Tuesday, January 12, 2010

French music video tribute to The Muppet Show



This is the second French CG animation homage to Jim Henson's Muppets I've seen so far.  Many elements of the Muppet Show are here -- the red curtain, musician Muppets, audience Muppets, a human performer singing a classic song.   No heckling Statler and Waldorf-like characters though, sadly.  Since these are all key-framed CG characters, these puppets do things no ordinary foam hand-and-rod puppet can do!  Dance with legs showing!  Throw things! 

Unfortunately, the animators focused so much on exaggerating the "puppety-ness" that puppetry basics like lip-synch and eye-focus are less than stellar.  Still, it's great to see a large-scale Muppet Musical Number again. 

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posted by Brian at 10:47 AM 0 comments links to this post

Friday, August 15, 2008

Jim Henson's "Time Piece" Now on iTunes!

Fantastic! Jim Henson's groovy 1965 Oscar-nominated short film Time Piece is now available on iTunes (for $2). Looks fantastic too, remastered and cleaned up.

Buy it here.

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posted by Brian at 12:13 PM 0 comments links to this post

Friday, August 01, 2008

Jim Henson's "The Cube" now on iTunes!

Continuing the cube motif is news about the release of Jim Henson's The Cube.

Certainly everyone knows about Jim Henson's puppetry work. But before Sesame Street and The Muppet Show, Jim was pursuing experimental film-making. The Jim Henson Company is starting to make its vast library available on iTunes for purchase, which is truly wonderful. In college, my friend Steve and I were big fans of his work The Cube, which could only be seen at the Museum of TV & Radio (now the Paley Center). Apparently, it originally aired on NBC (!) as part of its experimental programming on Sundays. (Wow, wouldn't it be nice to have that now?) Jerry Juhl wrote the surreal, existentialist script and it features Jerry Nelson (aka Floyd Pepper, The Count, Herry Monster), playing a monk.

"You'll never get out of the cuuubbbe!"

Buy it here.

via Muppet News Flash

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posted by Brian at 3:23 PM 0 comments links to this post

Saturday, February 23, 2008

The OM NOM NOM NOM Phenomenom nom nom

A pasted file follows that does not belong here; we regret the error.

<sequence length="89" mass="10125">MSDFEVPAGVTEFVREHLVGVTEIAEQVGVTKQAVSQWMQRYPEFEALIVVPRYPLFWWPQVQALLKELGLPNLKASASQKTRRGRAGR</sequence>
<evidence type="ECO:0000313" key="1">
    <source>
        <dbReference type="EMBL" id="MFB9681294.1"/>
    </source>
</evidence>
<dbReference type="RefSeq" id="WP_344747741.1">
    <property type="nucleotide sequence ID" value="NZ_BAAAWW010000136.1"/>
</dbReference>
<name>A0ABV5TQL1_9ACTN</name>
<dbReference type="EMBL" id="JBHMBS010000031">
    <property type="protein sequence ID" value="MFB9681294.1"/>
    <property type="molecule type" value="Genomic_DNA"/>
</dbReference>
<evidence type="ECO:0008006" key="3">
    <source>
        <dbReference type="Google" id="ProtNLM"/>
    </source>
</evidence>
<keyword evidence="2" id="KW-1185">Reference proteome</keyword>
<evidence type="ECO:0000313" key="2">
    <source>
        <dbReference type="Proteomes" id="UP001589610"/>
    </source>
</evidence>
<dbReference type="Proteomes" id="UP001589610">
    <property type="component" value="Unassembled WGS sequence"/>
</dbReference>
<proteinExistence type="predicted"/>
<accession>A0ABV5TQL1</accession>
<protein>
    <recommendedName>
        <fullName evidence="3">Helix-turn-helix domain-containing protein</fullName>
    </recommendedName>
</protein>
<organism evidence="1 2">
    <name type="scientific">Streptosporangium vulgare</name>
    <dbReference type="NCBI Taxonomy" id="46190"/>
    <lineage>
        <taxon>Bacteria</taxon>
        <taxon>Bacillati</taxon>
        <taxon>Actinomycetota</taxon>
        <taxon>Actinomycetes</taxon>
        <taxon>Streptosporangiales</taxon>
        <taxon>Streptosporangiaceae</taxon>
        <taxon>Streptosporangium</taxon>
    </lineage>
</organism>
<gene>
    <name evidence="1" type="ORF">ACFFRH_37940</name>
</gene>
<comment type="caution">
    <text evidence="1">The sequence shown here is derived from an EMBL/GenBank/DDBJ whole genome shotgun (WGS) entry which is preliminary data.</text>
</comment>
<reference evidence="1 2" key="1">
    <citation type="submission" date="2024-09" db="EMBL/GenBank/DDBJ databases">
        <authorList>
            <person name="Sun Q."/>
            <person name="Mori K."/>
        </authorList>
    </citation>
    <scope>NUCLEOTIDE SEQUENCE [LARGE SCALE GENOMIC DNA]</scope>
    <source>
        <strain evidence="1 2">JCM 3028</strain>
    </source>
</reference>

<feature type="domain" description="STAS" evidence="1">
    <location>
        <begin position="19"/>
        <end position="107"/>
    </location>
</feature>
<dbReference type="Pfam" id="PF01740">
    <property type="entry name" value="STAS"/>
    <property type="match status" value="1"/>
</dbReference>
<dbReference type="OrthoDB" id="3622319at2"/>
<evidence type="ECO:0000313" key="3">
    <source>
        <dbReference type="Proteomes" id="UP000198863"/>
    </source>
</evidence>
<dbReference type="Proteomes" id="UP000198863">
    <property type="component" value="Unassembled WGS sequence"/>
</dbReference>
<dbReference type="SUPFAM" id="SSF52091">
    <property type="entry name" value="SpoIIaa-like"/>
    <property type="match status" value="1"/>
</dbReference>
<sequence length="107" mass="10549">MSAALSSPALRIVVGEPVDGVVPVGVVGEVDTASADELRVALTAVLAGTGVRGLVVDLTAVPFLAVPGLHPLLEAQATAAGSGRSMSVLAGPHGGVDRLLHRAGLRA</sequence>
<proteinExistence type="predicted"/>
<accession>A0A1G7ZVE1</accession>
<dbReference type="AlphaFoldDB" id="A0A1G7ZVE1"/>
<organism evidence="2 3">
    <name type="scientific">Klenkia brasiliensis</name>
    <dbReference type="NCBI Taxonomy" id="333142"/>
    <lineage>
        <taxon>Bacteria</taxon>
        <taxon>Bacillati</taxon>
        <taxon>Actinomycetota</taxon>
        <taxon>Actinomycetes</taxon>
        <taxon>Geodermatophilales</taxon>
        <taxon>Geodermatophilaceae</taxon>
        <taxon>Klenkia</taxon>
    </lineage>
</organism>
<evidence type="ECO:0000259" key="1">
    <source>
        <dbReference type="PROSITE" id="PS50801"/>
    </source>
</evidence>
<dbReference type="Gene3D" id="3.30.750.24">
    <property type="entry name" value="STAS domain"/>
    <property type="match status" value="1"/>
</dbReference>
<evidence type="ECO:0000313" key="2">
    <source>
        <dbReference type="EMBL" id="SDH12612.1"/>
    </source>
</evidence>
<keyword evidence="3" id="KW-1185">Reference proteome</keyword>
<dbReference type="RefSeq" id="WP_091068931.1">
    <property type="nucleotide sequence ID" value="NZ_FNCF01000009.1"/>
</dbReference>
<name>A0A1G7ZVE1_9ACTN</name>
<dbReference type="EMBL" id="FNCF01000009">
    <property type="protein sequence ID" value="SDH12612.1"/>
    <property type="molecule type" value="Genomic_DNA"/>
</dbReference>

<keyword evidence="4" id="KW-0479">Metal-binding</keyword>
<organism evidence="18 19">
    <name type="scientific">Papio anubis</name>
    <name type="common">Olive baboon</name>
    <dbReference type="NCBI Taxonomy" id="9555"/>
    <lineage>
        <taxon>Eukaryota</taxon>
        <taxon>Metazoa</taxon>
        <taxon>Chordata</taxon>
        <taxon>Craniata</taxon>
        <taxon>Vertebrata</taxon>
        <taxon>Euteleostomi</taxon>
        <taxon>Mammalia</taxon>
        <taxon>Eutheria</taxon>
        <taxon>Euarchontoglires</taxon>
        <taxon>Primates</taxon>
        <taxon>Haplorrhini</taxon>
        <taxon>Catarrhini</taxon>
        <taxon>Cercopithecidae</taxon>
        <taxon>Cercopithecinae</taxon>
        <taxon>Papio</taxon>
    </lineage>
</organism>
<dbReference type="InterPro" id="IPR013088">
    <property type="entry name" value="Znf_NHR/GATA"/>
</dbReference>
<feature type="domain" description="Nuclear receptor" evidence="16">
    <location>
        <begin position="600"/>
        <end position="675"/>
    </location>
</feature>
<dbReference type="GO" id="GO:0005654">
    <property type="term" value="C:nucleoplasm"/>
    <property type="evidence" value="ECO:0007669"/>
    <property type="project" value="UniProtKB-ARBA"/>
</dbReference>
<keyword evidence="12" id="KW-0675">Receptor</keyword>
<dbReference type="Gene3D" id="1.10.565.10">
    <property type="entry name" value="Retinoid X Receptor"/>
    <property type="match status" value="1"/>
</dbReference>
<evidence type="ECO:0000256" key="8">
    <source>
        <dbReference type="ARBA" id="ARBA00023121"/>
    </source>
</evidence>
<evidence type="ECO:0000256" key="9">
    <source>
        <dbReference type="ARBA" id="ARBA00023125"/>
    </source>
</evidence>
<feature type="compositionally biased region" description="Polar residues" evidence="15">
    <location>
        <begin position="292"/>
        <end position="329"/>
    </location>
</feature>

If you work in an office, there's a 97% chance you've been sent email about something odd, something interesting, gross, or funny spread from coworker to coworker, from friend to friend, from blog to friend, from some random person in the world with too much time on his hands to you (who ought to be working now, but hey...) It could be a political cartoon, a woman playing a ukelele cover of Britney Spears, or yet another photo of a cat with odd captions. The best of these memes inspire others to respond with their own versions.

Usually yours truly is a bit behind, riding the meme after it's already gone viral and spread everywhere like some media plague. At work, it's LOLCats and World of Warcraft-anything that have caught on, causing cascades of laughter down the cubicles. But yesterday, my coworker exposed me to a lovely, relatively nascent and contained meme, known by its trademark onomonopoetic label, OM NOM NOM NOM.

What is it exactly, you ask? Take a photo of something that looks like a mouth, preferably with some person or object near it as inevitable victim, draw teeth and menacing eyes, add the label "Om nom nom nom" to it and voilá! Now share it with others through email or posting to a website. (The semi-official Om Nom Nom Nom website though, is not user-friendly about letting you upload your own photos -- and may be inadvertantly keeping the meme from spreading as it should! *baps head*)

Mind you, the visual aspect of Om Nom Nom Nom, the cartoony monsterization of objects, dates at least back to the 1960s & 70s, notably with Jim Henson's Muppets and probably earlier artists before him. (Here's a Muppet example from the late 1970s):


I'm no Art Historian though. Can anyone find earlier examples of adding monster eyes and teeth to inanimate objects?

One of my favorite (and often blogged about) modern examples of this visual motif would be Amy Winfrey's Web (and soon Nickelodeon TV) cartoon, Making Fiends.

The most famous spoken use of "Om nom nom nom" I can find of course is from Cookie Monster, but I suspect earlier, less famous Muppet creatures also emitted that sound during their final feeding frenzies.

So far, I've found only one blog reporting about Om Nom Nom Nom as an Internet phenomenon, written last Fall, though "om nom nom nom" as a word (not a sound effect) seems to have been used on Internet forums and IRC chat channels as early 2003-05*.


So help me, fellow om nom nom-nivores, spread this meme across the globe!

* Apparently, some folks are using it as a slang word for oral sex.

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posted by Brian at 3:58 PM 0 comments links to this post

Wednesday, October 10, 2007

Classic Sesame Street - "Fat Cat Sat"



I love this sketch from the early 70s. Simple "limbo" set. The humor is in the wacky lyrics, timing, choreography, dynamics of the music, and the contrasts and reactions between the characters. Lovely little rhythm guitar going on in the background (making the tempo feel faster than it really is). Great use of the screen space -- Jim Henson came up with the idea of using wide-angle lenses in video puppetry to give great depth of field, so the main singer puppet isn't moving back all that far, but it looks like he is.

Or for a hoot, try this faster version.

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posted by Brian at 2:14 PM 0 comments links to this post